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Helpful Tips for Medicare Planning

When it comes to Medicare planning, your lifestyle, budget, and health are key considerations. You’ve worked hard to get to Medicare and now you deserve the freedom to pursue your interests without stressing about health insurance.  

Before you enroll in a plan, ask how much it will pay for each of the following:

  • Inpatient hospital care
  • Doctor and specialist office visits
  • Outpatient services and surgeries
  • Durable medical equipment
  • Medications
  • Medical coverage while away from home 

Set Your Meeting

I understand and agree that, by submitting my information, a licensed insurance broker will contact me to provide additional information about the health insurance plans available in my local area.

How to Choose a Medicare Plan Type

Determining which type of Medicare insurance plan offers you the best value will depend on what’s most important to you. For example, how important is peace of mind to you? Do you travel a great deal or own homes in more than one location? 

If you’re the kind of person who worries often, you may feel more comfortable with a Medicare Supplement plan. Most of these policies leave you with very little to pay out of pocket. Enrolling in a good plan like F, G, or N means that if you have a severe illness or lengthy hospital stay, you’ll still pay almost $0 for Medicare-covered services. 

Medicare Supplements provide notable peace of mind for millions of seniors nationwide.

Choosing a Medicare Supplement Plan

When you shop for Medicare Supplements (Medigap policies), consider the following:


What monthly premium can you afford? The monthly premiums and annual deductibles vary by plan, but typically, Medigap plans will cost upwards of $100 per month. And inflation can cause the premiums to increase. It is also important to keep in mind that most plans have an annual rate increase.

Some plans have annual limits on how much you will pay out-of-pocket. When comparing plans, consider the deductibles, copays, hospital stays, and other medical expenses. 


It’s also important to consider the Medigap plan’s coverage. Does a particular plan cover all the medical services you need, such as cancer screenings, surgeries, transportation, lab work, medical equipment, and home health care? All Medigap plans offer standardized coverage, aka the same “basic” benefits. 

Travel Plans 

Medigap plans allow you to go to any doctor in America that accepts Medicare. If you know you’ll be traveling often and need to have access to doctors in different locations around the U.S., then Medigap is a great fit.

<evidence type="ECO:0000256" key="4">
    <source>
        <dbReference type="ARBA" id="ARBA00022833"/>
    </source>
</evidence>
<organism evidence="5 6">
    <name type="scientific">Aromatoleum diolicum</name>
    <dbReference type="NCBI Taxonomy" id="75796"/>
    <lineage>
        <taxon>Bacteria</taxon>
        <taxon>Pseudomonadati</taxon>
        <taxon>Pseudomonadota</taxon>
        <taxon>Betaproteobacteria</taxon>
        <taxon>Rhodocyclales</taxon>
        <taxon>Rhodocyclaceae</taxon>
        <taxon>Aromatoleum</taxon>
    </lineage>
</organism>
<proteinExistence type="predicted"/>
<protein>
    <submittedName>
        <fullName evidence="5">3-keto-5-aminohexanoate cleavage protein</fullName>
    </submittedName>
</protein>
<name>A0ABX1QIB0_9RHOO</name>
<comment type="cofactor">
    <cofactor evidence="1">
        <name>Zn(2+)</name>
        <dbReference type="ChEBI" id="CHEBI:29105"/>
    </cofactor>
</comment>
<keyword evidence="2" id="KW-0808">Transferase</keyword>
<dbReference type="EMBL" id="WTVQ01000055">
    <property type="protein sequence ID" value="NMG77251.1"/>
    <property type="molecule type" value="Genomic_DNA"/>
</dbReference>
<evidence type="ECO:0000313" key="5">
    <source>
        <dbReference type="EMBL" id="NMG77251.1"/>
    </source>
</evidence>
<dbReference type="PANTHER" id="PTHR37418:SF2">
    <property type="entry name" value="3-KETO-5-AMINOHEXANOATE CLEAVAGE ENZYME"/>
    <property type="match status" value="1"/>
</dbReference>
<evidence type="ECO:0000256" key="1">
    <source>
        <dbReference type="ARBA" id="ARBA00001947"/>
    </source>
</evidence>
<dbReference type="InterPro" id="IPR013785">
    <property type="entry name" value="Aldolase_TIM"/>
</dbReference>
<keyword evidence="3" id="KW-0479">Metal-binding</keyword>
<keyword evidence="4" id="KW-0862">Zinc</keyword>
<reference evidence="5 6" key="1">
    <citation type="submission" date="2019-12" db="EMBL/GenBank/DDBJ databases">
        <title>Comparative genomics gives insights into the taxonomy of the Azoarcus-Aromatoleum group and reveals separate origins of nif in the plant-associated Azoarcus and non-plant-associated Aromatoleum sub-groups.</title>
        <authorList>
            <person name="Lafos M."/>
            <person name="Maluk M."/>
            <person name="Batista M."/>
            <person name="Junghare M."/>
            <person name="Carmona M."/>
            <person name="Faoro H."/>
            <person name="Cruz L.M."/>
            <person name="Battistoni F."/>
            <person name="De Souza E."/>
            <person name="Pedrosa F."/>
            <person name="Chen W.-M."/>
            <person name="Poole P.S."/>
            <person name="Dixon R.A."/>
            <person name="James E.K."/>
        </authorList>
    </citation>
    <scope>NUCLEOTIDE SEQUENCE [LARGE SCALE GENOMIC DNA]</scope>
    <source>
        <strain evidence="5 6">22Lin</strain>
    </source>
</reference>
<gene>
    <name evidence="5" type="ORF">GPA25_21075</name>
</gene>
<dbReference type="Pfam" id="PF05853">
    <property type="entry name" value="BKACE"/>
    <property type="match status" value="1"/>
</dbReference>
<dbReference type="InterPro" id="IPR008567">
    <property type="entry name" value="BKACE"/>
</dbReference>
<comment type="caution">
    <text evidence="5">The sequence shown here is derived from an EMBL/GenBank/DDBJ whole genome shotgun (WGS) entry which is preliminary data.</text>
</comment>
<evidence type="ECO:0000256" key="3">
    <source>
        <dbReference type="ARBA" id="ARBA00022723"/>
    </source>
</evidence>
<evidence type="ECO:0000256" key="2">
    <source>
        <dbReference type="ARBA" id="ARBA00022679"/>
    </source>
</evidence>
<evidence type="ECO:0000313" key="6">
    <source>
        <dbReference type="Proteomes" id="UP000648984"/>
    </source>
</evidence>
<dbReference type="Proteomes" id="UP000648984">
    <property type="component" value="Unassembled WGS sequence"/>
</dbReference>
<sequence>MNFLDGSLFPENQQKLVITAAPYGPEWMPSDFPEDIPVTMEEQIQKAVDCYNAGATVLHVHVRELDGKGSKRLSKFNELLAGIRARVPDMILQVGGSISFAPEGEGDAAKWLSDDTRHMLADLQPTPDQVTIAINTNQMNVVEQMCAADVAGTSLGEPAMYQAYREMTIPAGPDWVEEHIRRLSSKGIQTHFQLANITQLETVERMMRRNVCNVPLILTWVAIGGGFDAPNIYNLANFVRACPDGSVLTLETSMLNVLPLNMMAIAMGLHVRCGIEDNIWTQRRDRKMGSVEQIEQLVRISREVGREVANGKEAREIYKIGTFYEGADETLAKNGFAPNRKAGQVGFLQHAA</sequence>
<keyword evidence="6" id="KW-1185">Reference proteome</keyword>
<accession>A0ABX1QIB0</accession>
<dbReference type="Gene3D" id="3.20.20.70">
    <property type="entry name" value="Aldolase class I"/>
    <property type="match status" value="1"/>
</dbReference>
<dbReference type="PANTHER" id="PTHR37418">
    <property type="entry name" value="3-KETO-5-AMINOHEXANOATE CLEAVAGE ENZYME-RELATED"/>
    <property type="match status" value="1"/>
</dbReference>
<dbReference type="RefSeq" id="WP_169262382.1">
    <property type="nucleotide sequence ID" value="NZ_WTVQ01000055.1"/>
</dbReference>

Many retirees also like to travel abroad. Some Medigap plans offer coverage for foreign travel emergency care (up to plan limits).

Prescription Drugs

While some Medigap policies covered prescription drugs in the past, they don’t anymore—so if you’re enrolled in Original Medicare, you’ll need to enroll in a separate Medicare Part D plan.

Choosing a Medicare Advantage Plan

Medicare Advantage (Medicare Part C) plans have lower premiums but higher out-of-pocket costs. You may find that the lowest premium plan may not be the cheapest option for you. 


Medicare Advantage plans can have premiums as low as $0. If you’re living on a fixed income and think that spending $100+ per month on coverage would be difficult, then Medicare Advantage offers a way to spend less on premiums—which leaves more in your monthly budget. 

Remember, you’ll still pay for Medicare Part B while enrolled in Medicare Advantage. And you’ll have expenses like copays as you go along. 

Which Plans Does Your Doctor Accept?

Medicare Advantage plans have smaller local networks. If you have a doctor that you must be able to continue seeing, make sure that doctor participates in any Medicare Advantage plan before you join. Every plan has an online directory where you can look up participating providers. 

If you don’t travel that much and only need to see doctors in your local area, a Medicare Advantage plan’s local network may be just right for you. The question is, should you go with an HMO, PPO, or PFFS plan? 

A PPO plan may be right for you if you want the freedom to select doctors or facilities out of the network and you would rather see a specialist on your own.

On the other hand, an HMO plan may be right for you if you don’t mind picking from a list of doctors and facilities for your care and you like working with the main doctor who manages your care.  

Your Medical Usage

Medicare Advantage plans often require copays when you seek medical care. Let’s say you visit your specialist twice a month and your plan has a $50 copay for each visit. In that case, you know you’ll spend $100 out of pocket with that plan. 

Compare your potential out-of-pocket monthly expenses with each type of plan to help you see if the Advantage plan will help you save money. The frequent copays could lead to more spending for you.

Rainy Day Savings Fund

Under Medicare Advantage plans, there are some medical services where you will be responsible for 20% of the cost of treatment. This is known as coinsurance, and you may see it apply to things such as dialysis, durable medical equipment, and chemotherapy and radiation.

If you have reserved money for a future need, this may be no issue for you—should you have a year with some higher health care spending down the road.

Contact the Medicare Experts

Enrolling in the right Medicare plan is an important decision for you to make. If you’d like help understanding your Medicare options, get in touch with the experts at North American Health Plans.